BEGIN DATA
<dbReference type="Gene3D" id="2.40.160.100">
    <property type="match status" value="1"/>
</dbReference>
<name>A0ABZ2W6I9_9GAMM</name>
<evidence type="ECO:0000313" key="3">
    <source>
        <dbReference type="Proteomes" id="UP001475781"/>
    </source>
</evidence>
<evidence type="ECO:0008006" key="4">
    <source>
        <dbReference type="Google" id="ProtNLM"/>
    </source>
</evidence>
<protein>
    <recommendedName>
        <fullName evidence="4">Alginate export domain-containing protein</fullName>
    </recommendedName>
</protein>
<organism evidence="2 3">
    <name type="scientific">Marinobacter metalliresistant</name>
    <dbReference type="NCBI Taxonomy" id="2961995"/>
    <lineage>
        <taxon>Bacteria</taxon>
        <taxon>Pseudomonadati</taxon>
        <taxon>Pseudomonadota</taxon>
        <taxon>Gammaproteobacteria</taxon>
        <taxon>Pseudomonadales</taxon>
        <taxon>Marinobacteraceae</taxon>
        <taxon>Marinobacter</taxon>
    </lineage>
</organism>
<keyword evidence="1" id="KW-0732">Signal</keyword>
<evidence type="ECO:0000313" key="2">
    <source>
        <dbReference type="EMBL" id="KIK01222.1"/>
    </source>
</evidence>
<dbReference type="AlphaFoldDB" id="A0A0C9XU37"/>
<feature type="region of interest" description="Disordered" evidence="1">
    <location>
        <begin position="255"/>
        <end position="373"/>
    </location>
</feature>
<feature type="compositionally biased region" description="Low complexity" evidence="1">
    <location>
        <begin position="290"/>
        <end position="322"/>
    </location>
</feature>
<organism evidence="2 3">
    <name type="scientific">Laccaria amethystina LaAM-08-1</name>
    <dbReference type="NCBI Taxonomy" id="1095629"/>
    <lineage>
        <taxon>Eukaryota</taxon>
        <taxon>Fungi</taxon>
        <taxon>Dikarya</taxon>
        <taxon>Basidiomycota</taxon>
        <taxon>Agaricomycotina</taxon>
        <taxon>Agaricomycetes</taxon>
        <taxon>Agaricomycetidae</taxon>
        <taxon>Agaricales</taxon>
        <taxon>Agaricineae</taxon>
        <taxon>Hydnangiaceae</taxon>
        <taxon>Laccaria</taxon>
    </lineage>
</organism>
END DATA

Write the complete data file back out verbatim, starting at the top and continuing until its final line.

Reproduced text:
<dbReference type="Gene3D" id="2.40.160.100">
    <property type="match status" value="1"/>
</dbReference>
<name>A0ABZ2W6I9_9GAMM</name>
<evidence type="ECO:0000313" key="3">
    <source>
        <dbReference type="Proteomes" id="UP001475781"/>
    </source>
</evidence>
<evidence type="ECO:0008006" key="4">
    <source>
        <dbReference type="Google" id="ProtNLM"/>
    </source>
</evidence>
<protein>
    <recommendedName>
        <fullName evidence="4">Alginate export domain-containing protein</fullName>
    </recommendedName>
</protein>
<organism evidence="2 3">
    <name type="scientific">Marinobacter metalliresistant</name>
    <dbReference type="NCBI Taxonomy" id="2961995"/>
    <lineage>
        <taxon>Bacteria</taxon>
        <taxon>Pseudomonadati</taxon>
        <taxon>Pseudomonadota</taxon>
        <taxon>Gammaproteobacteria</taxon>
        <taxon>Pseudomonadales</taxon>
        <taxon>Marinobacteraceae</taxon>
        <taxon>Marinobacter</taxon>
    </lineage>
</organism>
<keyword evidence="1" id="KW-0732">Signal</keyword>
<evidence type="ECO:0000313" key="2">
    <source>
        <dbReference type="EMBL" id="KIK01222.1"/>
    </source>
</evidence>
<dbReference type="AlphaFoldDB" id="A0A0C9XU37"/>
<feature type="region of interest" description="Disordered" evidence="1">
    <location>
        <begin position="255"/>
        <end position="373"/>
    </location>
</feature>
<feature type="compositionally biased region" description="Low complexity" evidence="1">
    <location>
        <begin position="290"/>
        <end position="322"/>
    </location>
</feature>
<organism evidence="2 3">
    <name type="scientific">Laccaria amethystina LaAM-08-1</name>
    <dbReference type="NCBI Taxonomy" id="1095629"/>
    <lineage>
        <taxon>Eukaryota</taxon>
        <taxon>Fungi</taxon>
        <taxon>Dikarya</taxon>
        <taxon>Basidiomycota</taxon>
        <taxon>Agaricomycotina</taxon>
        <taxon>Agaricomycetes</taxon>
        <taxon>Agaricomycetidae</taxon>
        <taxon>Agaricales</taxon>
        <taxon>Agaricineae</taxon>
        <taxon>Hydnangiaceae</taxon>
        <taxon>Laccaria</taxon>
    </lineage>
</organism>